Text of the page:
Breeding superior almonds for a growing industry

This story was orginally posted in News from the University of Adelaide, Monday, 20 May, 2013

Almonds. Image courtesy of Dr Michelle Wirthensohn

Almonds. Image courtesy of Dr Michelle Wirthensohn

More nutritious almonds for consumers and a greater range of high-quality varieties for industry – these are the aims of the Australian Almond Breeding program at the University of Adelaide, which has just received industry funding of $2.35 million to continue developing new almond varieties.

The almond breeding program, based in the School of Agriculture, Food & Wine at the University of Adelaide’s Waite Campus, is the only one of its kind in Australia.

The new project, which will cost $2.35 million over five years, has been funded by Horticulture Australia Ltd using the Almond Industry levy and matched funds from the Australian Government. This funding will enable the program to run commercial trials of promising almond selections already developed at the Waite Campus.

“Australia is now the second biggest producer of almonds in the world, with most being exported to India. Our goal is to increase current production by 15% in the next five years, and to decrease the reliance on existing cultivars over the next 10 years, to allow the industry to take advantage of this growing market,” says the leader of the Australian Almond Breeding program, Dr Michelle Wirthensohn, a Horticulture Australia Research Fellow at the University.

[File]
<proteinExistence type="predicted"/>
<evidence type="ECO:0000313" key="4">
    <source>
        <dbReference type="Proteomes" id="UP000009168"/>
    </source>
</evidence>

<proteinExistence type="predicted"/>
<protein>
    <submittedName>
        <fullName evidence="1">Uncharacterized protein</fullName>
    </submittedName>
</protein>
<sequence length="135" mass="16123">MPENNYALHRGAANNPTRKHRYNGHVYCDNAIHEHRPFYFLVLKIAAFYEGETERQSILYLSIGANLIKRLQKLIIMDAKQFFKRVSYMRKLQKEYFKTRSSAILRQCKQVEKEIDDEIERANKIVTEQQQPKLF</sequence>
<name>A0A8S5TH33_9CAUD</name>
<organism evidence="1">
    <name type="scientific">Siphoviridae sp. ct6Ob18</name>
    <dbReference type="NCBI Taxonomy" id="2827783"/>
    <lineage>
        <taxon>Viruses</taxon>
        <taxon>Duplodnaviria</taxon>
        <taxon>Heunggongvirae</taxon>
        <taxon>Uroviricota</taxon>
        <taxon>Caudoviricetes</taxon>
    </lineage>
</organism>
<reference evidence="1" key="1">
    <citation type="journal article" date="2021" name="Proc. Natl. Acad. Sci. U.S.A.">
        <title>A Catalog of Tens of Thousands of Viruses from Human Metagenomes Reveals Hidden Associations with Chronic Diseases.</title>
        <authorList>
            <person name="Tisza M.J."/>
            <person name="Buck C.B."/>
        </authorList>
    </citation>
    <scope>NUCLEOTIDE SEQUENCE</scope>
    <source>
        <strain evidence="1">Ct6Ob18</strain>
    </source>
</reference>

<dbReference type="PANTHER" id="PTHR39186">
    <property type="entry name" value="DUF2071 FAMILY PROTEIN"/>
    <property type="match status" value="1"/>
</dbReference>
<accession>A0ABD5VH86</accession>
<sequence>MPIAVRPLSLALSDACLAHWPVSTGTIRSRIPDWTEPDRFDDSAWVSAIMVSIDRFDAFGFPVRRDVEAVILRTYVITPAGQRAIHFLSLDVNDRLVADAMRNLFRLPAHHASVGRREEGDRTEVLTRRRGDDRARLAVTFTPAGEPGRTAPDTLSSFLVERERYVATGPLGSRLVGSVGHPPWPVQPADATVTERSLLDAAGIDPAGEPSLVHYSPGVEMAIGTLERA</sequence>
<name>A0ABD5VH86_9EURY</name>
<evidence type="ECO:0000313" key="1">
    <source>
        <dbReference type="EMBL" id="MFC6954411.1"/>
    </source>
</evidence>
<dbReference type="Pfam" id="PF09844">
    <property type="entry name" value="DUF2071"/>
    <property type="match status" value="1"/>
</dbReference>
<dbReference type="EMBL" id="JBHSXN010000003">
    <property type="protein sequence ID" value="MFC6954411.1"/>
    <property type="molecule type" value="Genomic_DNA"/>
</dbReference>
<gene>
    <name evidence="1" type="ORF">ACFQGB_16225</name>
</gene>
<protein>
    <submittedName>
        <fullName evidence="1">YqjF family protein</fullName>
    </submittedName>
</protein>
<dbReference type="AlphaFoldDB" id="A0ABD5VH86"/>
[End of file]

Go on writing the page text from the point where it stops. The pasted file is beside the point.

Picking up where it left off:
Dr Wirthensohn says the major challenges for the almond industry are kernel yield and quality, disease tolerance and self-fertility.

“The best almond variety currently in Australia is Nonpareil, which needs other varieties and bees for pollination. This means that up to half of the trees in some orchards are less productive, and potentially decreasing bee populations could limit production even further, which places the industry at some risk,” she says.

“That’s where our breeding program will have benefits for industry, by providing a bigger range of almond varieties, by improving the productivity of those varieties, and at the same time producing a more nutritious almond for the consumer.”

Dr Wirthensohn says the program currently has a number of promising breeding lines in large-scale trials, which have been developed from crossing Australian, Spanish, French and American cultivars.

“We expect to release up to five superior almond varieties by 2018,” she says.

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